One thing that separates us from other small cottage manufacturers is our location in an urban environment. Since I live in a big city, and have lived in big cities for most of my life, that kind of bag usage has really informed my designs. Commuting by bike or public transit, and having to travel outside of the city to experience nature means that our bags have to be styled in a certain way. Teal ripstop and trampoline suspensions don’t really get it done on a crowded L train. I also want my bags to be versatile. I’ve never really been a person who likes (or can afford) lots of super specialized gear, so having a daypack that you can commute and hike and travel with is important to me. There are plenty of other brands who are going after these same ideas, but when you get down to the smaller brands like mine there is a lot more focus on specialized activities like thru-hiking and bike packing. I also think what makes 1733 unique from those other cottage brands is my willingness to incorporate multi-paned shapes and curved pattern pieces in my designs. It leads to more complex cutting and sewing operations but I think it contributes to both the form and function that I am striving for. Finally, another thing that distinguishes the brand is my interest in experimenting with different materials outside of the Cordura, Dyneema, and X-Pac range. Specifically in our collaborations we get to work with unique materials and treatments that are not seen in many other bags.
How do you choose collaborators to work with? Are there particular creative traits you look for or shared values?
I like to work with collaborators who have skills and perspectives that are different from mine. The best collaborative projects involve working closely with an artist or designer who values materials and construction like I do and we work together to puzzle out how to make our ideas into a real thing—thinking through all the steps and elements required to produce a finished product. Specifically, I love collaborations that involve the creation and use of custom textiles: I get super excited about weaving, printing, and dyeing because the end results are always so unique and have so much of a physical connection to the people who made them. My projects with Dog Pasta and The Weaving Mill represent this type of work well.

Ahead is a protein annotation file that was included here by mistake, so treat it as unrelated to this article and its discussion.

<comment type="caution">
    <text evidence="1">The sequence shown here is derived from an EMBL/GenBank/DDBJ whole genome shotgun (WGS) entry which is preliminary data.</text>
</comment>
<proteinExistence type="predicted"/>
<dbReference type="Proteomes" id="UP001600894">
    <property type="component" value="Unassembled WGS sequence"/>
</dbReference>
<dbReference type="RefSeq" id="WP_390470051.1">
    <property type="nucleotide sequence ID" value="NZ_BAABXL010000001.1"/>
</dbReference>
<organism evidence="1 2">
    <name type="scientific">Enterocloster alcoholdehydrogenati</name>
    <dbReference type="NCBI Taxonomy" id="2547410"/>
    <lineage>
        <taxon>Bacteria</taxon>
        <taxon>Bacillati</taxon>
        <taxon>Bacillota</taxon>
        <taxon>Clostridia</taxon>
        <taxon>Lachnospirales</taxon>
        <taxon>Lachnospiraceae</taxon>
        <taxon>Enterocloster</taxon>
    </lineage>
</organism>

A clear vision is also a refreshing trait in a collaborator. The NOAHZAGOR bags I made using incredible mid-century Japanese shibori fabrics, and the first run of bags I made for Meridian, where I used materials from the ultralight hiking world, both started as proposals with a strong idea for me to work from and add to. The fun (and challenging) part is figuring out how to take elements of each of our styles and practices to make something new.
What business advice would you share with others looking to start a carry brand? Are there things you wish you’d done differently or mistakes that taught you a lot?
I do not have any sage “business” advice that I think is particularly helpful, or that can be easily generalized. Trying to manufacture in-house, at scale, is very difficult, but I haven’t yet found another way to do it while maintaining the control I feel I need to have a product that meets my design and quality standards. I think the most important thing I can impart to other people trying to make carry goods is to do something unique. Does the world need another rounded-corner rectangle travel bag?
How do you stay inspired to keep creating new gear?
I just think about bags, materials, and sewing all the time. When I’m at the airport, or on the street, I’ll just be looking around to see what people are using, and I’m constantly reading about new and old gear. My girlfriend is an amazing wear tester, she abuses her bags by over-stuffing them and never cleaning them out. Seeing how she uses the bags I make for her, I always find something I can improve or a new design that would be more effective. Often, a concept pops into my head that I think might be worth trying. If it’s something simple I might set aside an afternoon to make a prototype to start testing. If it’s more complex I’ll keep thinking about it and sketching it and trying to figure out how it could be assembled. If it sticks in there long enough I know I should give it a go, and I try to find some time to start patterning and sewing. In my view, knowing how to sew and put things together is a very important skill for a designer. Being mostly self-taught has allowed me to iterate 1733 as a brand in a way that feels cohesive and progressive.
Have you got any current projects you’re excited to share with us? Or fun design projects on the horizon?
At the moment I’m most excited for the second round of bags that will be produced for the store Meridian in Hudson, NY. When I describe working with Sam to other people I like to say that he “gets it.” I don’t know how else to put it but he pushes me creatively, gives me extremely useful feedback, and trusts me to design and make what are going to be some very special pieces. We should be releasing the collection this November. A bit further down the line I want to keep iterating a new design of a bag called the Trek Pack, which will be a 25-35ish-liter travel and hiking backpack which takes some inspiration from the thru-hiking world.